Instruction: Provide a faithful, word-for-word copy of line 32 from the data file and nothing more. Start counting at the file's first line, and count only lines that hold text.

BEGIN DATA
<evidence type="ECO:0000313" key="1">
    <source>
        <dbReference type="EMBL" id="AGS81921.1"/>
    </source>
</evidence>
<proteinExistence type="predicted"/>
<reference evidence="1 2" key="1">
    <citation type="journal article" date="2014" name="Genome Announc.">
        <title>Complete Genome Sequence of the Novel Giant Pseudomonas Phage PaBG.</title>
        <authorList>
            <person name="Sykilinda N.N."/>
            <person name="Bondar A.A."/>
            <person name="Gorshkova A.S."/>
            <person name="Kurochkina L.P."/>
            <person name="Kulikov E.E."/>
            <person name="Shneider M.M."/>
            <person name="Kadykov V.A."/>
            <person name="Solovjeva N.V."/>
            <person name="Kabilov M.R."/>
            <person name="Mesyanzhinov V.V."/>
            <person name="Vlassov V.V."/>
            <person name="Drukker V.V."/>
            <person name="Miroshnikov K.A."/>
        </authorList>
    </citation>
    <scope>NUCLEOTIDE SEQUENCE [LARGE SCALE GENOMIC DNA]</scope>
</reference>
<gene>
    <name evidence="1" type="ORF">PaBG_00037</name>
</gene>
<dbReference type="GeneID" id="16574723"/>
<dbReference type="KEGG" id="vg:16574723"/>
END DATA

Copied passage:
<dbReference type="KEGG" id="vg:16574723"/>